Off season adventures are a staple of Telluride culture.  Disuaded by the mud and slush hanging on our mountain slopes, many opt for the sun baked rocks and vast landscapes of the desert just a few hours to the West of our box canyon.  Never one to be left out of the fun, TASP has quickly adopted the same culture and introduced adaptive athletes to the almost martian world of undulating slick rock, jagged canyon rims, and endless adventure.

This May, TASP hosted 3 back to back programs in the Moab region, featuring everything from tandem mountain biking to splash battles rafting on rushing rivers.

The first Moab adventure of the month was a partnership with Wounded Warrior Project. Our wounded servicemen challenged their limits mountain biking along the canyon rim of Dead Horse State Park. The next day found them rekindling comradery with their brothers in arms as they joined forces to paddle rafts through rapids and eddies of the Colorado River. Interspersed throughout the adventures were opportunities for these warriors to reflect, heal, and connect in the vastness of the desert and the companionship of fellow wounded soldiers.

Just as this camp finished, TASP staff began prepping for the Moab Reunion, an off road handcycle camp that jump starts each riders’ season with challenging terrain and exotic riding.  The handcyclists were clearly excited for the grand kick off to their riding season and and took on the high-mileage, technical terrain with gusto.  Some old favorite rides were revisited with a few twists to make sure the athletes were getting the challenge they craved, and despite the early season, the riders were exceptionally strong and well prepared for the dynamic style of riding that Moab provides.

As the cyclists of the Moab Reunion finished their final rides of the trip, participants from Veteran Adaptive Sports began to trickle in from the Southeastern corner of the country to test their mettle in the challenging terrain Moab poses. Many of the athletes with VAS had experience cycling, most of them being accomplished road riders. Few had off road experience however, and this final camp of May provided an exciting introduction to the complexities that biking along off camber slickrock, scattered ledges, and stomach twisting drops demand.  The fleet included various handcycles, a recumbent off road cycle, and even a tandem mountain bike. VAS athletes persevered through steep, technical climbs, high temperatures, and a few cactus filled hands to find the excitement and joy that mountain biking provides.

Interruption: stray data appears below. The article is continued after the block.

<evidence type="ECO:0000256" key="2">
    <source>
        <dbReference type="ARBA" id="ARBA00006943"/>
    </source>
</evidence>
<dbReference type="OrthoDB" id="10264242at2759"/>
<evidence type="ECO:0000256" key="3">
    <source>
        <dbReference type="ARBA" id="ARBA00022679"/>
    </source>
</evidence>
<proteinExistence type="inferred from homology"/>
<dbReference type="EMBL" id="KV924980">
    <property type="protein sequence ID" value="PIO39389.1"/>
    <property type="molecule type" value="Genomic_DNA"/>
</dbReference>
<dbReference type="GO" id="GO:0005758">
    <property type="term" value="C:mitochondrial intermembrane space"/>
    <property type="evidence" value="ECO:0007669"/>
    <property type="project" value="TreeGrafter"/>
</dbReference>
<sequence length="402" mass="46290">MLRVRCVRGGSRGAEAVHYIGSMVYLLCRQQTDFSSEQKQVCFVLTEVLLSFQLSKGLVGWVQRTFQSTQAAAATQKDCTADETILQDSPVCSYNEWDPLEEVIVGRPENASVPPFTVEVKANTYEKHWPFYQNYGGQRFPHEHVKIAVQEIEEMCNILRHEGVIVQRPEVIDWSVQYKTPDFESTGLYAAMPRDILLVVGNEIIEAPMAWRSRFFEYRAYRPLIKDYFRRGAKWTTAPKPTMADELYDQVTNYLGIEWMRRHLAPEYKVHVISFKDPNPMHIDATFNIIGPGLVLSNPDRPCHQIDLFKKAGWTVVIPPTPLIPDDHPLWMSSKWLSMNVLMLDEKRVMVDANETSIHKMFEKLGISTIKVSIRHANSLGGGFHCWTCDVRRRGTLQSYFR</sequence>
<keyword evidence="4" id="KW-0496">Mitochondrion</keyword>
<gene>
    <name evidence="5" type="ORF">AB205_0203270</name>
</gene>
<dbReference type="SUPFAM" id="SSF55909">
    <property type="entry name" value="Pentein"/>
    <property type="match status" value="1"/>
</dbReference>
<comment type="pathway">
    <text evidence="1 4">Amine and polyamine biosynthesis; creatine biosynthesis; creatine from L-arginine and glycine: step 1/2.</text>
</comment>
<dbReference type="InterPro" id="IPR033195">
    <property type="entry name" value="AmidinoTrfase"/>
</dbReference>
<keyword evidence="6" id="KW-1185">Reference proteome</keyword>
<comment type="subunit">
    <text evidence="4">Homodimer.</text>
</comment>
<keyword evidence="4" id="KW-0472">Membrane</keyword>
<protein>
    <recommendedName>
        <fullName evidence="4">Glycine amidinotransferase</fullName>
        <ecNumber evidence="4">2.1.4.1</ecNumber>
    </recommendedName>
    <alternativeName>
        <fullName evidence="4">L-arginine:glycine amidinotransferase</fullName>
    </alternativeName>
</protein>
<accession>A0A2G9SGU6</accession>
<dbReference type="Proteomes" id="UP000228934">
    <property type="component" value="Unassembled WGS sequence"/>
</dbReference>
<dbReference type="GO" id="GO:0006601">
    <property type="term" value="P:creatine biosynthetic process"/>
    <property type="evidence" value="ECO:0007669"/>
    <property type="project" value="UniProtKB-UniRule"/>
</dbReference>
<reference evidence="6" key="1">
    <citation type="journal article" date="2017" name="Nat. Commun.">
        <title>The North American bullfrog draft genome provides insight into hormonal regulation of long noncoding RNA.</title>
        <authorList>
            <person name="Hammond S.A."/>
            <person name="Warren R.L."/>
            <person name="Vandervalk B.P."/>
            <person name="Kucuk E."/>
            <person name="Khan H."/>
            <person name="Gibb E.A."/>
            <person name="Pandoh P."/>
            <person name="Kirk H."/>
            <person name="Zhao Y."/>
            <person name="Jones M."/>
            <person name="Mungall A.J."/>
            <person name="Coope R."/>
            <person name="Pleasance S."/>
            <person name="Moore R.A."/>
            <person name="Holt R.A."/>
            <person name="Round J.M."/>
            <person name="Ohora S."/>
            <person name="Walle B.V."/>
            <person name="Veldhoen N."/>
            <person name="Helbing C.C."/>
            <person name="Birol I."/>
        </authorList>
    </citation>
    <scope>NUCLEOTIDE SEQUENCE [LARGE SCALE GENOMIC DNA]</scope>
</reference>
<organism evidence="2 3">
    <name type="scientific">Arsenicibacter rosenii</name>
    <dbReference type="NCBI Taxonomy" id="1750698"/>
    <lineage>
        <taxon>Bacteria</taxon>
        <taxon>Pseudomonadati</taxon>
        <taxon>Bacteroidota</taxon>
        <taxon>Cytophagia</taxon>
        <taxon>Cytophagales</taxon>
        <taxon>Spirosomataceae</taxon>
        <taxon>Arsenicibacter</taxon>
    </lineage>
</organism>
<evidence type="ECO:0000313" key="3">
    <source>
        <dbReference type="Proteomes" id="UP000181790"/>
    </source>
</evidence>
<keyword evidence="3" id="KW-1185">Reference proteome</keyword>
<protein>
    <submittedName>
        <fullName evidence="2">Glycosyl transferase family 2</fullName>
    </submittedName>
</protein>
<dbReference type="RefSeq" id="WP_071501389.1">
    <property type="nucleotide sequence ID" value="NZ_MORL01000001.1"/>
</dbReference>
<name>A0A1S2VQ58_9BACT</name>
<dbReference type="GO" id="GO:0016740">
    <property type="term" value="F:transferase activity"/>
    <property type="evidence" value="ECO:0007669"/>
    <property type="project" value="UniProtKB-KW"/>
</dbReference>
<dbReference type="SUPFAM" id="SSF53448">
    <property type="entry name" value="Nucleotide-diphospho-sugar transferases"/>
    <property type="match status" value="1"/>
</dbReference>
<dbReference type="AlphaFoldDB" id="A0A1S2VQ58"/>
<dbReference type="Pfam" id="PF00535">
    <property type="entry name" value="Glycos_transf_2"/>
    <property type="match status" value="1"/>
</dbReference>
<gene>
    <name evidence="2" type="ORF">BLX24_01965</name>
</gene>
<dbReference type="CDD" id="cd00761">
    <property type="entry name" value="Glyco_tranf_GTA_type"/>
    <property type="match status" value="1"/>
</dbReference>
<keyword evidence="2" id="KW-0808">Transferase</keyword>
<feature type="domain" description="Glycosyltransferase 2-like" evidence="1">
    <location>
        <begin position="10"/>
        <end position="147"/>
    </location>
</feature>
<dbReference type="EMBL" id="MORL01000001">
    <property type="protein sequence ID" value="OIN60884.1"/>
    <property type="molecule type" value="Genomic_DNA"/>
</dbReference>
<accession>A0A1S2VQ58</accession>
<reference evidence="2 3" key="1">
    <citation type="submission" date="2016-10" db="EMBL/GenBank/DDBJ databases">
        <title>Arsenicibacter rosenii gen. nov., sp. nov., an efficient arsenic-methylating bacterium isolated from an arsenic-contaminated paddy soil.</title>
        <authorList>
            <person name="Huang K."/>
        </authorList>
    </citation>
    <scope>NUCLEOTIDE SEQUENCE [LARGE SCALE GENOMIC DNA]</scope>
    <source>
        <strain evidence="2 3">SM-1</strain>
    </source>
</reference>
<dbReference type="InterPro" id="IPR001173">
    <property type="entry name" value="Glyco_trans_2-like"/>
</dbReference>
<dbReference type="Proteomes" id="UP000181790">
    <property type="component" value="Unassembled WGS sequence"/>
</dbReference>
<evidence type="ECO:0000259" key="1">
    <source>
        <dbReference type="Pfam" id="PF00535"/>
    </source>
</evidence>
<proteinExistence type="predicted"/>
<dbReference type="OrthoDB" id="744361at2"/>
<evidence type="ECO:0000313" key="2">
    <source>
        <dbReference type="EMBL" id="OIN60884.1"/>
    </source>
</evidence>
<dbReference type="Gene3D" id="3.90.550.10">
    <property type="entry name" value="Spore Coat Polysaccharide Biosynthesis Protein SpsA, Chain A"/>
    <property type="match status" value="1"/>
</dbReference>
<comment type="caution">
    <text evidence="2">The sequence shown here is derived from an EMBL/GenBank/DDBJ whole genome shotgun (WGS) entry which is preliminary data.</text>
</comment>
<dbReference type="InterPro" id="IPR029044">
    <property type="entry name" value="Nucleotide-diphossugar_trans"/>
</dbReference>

As temperatures in Moab rise, TASP staff return to the home base of our box canyon where more opportunities appear every day as snowmelt and runoff continue to expose the trails and rock faces we so love. This week, TASP hosts a WWP Project Odyssey locally in Telluride, and shortly thereafter Team Semper Fi joins with TASP to zip across canyons, do headstands on paddle boards, and bike one of Telluride’s most historic trails.  Stay tuned for more summer adventures!